After nearly a year and a half of planning, preparation and work, TechCrunch's CrunchPad is no more. In fact, all that remains of the project is a big legal mess.
Michael Arrington explains all:
Our plan was to debut the CrunchPad on stage at the Real-Time Crunchup event on November 20, a little over a week ago. We even hoped to have devices hacked together with Google Chrome OS and Windows 7 to show people that you could hack this thing to run just about anything you want. We’d put 1,000 of the devices on pre-sale and take orders immediately. Larger scale production would begin early in 2010.
So, what was behind the death of the CrunchPad? It seems it fell foul of the three horsemen on tech projects:
And then the entire project self destructed over nothing more than greed, jealousy and miscommunication.
On November 17, our deadline date for greenlighting the debut three days later, the CEO of our partner on the project, Chandra Rathakrishnan, sent me an email with the subject “no good news.” Yuck, I thought. Another delay, probably with the screen that had been giving us so much trouble – capacitive touch at 12 inches isn’t trivial. And sure enough, the email started off with “no good news to update. updated hardware is still on its way , so that’s a timing issue. friday will be a challenge now.”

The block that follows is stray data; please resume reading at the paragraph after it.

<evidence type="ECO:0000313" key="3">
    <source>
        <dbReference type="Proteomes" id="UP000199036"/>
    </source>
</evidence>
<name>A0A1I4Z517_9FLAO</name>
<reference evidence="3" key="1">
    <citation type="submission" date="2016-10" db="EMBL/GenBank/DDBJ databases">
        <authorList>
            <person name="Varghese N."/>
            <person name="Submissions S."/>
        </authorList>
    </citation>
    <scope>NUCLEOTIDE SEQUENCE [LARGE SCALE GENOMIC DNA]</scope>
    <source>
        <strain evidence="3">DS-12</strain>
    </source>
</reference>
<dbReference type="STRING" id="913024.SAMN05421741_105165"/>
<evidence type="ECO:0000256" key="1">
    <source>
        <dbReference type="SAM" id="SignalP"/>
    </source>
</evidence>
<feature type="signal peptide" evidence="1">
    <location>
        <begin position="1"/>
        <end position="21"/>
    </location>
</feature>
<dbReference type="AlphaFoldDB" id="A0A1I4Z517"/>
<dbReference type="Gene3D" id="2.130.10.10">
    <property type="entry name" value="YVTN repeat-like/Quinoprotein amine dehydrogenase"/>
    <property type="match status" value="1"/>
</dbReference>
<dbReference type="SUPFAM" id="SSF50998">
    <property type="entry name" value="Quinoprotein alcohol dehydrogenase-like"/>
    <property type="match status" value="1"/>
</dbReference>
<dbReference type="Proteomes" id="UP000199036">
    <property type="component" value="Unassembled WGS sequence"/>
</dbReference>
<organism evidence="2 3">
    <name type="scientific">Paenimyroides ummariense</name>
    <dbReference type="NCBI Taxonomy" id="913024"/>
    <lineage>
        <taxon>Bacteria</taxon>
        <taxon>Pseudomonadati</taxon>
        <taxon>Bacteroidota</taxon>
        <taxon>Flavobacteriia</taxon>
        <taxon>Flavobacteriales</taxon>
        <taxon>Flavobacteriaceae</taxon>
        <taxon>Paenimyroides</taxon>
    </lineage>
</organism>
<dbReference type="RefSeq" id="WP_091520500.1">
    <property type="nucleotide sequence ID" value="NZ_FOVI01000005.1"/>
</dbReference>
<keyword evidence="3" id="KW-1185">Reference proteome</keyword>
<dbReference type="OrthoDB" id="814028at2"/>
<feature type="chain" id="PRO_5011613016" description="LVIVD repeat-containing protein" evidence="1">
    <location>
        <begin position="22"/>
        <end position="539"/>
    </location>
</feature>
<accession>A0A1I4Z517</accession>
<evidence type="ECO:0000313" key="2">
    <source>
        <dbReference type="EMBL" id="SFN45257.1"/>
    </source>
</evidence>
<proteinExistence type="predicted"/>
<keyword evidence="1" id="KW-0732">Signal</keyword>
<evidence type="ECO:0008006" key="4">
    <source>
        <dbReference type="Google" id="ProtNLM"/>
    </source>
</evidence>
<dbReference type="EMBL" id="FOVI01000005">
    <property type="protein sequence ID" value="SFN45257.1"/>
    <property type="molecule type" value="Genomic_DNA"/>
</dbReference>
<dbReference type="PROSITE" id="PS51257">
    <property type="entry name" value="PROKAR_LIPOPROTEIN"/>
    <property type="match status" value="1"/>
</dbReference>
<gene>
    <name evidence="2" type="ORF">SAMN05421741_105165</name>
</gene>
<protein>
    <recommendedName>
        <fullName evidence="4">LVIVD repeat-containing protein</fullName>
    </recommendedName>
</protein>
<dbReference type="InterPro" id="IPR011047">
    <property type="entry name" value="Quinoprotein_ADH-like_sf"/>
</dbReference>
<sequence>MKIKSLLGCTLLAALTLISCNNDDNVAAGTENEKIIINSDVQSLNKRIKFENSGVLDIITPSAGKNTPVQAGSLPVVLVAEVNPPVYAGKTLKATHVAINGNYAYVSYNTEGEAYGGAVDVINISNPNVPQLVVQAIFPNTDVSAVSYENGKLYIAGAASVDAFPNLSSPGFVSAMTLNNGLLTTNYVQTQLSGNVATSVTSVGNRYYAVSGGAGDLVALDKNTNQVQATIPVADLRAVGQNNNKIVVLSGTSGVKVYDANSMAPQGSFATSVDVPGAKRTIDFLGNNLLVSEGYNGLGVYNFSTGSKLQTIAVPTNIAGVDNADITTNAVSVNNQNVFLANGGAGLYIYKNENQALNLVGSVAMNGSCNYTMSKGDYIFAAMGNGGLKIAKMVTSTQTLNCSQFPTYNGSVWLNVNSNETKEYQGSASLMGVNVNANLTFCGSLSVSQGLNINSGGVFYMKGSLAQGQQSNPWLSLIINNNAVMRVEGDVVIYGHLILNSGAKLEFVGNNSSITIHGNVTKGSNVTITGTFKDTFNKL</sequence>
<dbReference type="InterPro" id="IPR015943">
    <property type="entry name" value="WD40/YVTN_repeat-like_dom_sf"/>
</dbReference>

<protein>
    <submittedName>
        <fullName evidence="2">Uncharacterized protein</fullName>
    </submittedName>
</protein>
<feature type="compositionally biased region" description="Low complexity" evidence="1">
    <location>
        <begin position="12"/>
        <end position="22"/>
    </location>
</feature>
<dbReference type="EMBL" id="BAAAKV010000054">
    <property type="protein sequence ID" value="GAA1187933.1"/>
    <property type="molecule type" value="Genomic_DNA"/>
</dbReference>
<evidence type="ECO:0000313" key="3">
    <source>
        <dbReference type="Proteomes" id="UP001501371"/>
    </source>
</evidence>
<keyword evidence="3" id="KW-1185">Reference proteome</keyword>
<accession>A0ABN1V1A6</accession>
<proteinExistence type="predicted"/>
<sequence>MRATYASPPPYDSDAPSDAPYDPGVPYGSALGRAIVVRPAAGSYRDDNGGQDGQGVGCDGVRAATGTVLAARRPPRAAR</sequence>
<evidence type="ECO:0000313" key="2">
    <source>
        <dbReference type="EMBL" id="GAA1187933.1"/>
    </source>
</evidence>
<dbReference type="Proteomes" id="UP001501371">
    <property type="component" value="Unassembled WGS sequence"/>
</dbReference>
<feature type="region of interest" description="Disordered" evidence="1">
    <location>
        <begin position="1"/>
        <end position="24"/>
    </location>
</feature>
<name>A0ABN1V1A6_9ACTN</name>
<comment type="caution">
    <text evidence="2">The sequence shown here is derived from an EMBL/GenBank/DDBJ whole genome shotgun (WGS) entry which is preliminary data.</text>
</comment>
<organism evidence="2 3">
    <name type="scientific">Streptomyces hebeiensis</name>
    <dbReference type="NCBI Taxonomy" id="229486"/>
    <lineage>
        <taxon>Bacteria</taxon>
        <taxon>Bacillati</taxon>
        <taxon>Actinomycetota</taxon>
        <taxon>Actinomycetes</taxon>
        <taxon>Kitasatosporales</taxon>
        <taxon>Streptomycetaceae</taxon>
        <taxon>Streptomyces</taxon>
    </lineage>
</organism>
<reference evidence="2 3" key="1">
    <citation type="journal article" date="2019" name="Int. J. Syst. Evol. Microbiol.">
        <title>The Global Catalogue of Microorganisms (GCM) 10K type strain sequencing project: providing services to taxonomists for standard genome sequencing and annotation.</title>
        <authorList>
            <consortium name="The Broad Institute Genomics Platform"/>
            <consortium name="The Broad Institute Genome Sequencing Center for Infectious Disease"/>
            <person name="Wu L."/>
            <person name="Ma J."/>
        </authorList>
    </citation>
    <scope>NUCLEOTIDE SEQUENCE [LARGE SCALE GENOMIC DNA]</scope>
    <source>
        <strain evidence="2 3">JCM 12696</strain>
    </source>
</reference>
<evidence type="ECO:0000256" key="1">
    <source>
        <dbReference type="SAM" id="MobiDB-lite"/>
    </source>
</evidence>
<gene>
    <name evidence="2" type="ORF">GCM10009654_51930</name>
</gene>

But the email went on. Bizarrely, we were being notified that we were no longer involved with the project. Our project. Chandra said that based on pressure from his shareholders he had decided to move forward and sell the device directly through Fusion Garage, without our involvement.
Err, what? This is the equivalent of Foxconn, who build the iPhone, notifiying Apple a couple of days before launch that they’d be moving ahead and selling the iPhone directly without any involvement from Apple.
Chandra also forwarded an internal email from one of his shareholders. My favorite part of the email: “We still acknowledge that Arrington and TechCrunch bring some value to your business endeavor…If he agrees to our terms, we would have Arrington assume the role of visionary/evangelist/marketing head and Fusion Garage would acquire the rights to use the Crunchpad brand and name. Personally, I don’t think the name is all that important but you seem to be somewhat attached to the name.”
The reason for the meltdown seems obvious ... the project was a joint venture rather, and history is littered with the corpses of dead joint ventures. I'm not surprised the CrunchPad never saw light of day. It was an ambitious project. In fact, I'm surprised the project got as far as it did. Shame it had to collapse at the final hurdle.
All that's left is the legal mess:
Ultimately there are two sides to every story, and they’ll certainly have their side. We will almost certainly be filing multiple lawsuits against Fusion Garage, and possibly Chandra and his shareholders as individuals, shortly. The legal system will work it all out over time.
Guess the market is now wide open for Apple's digital unicorn tablet.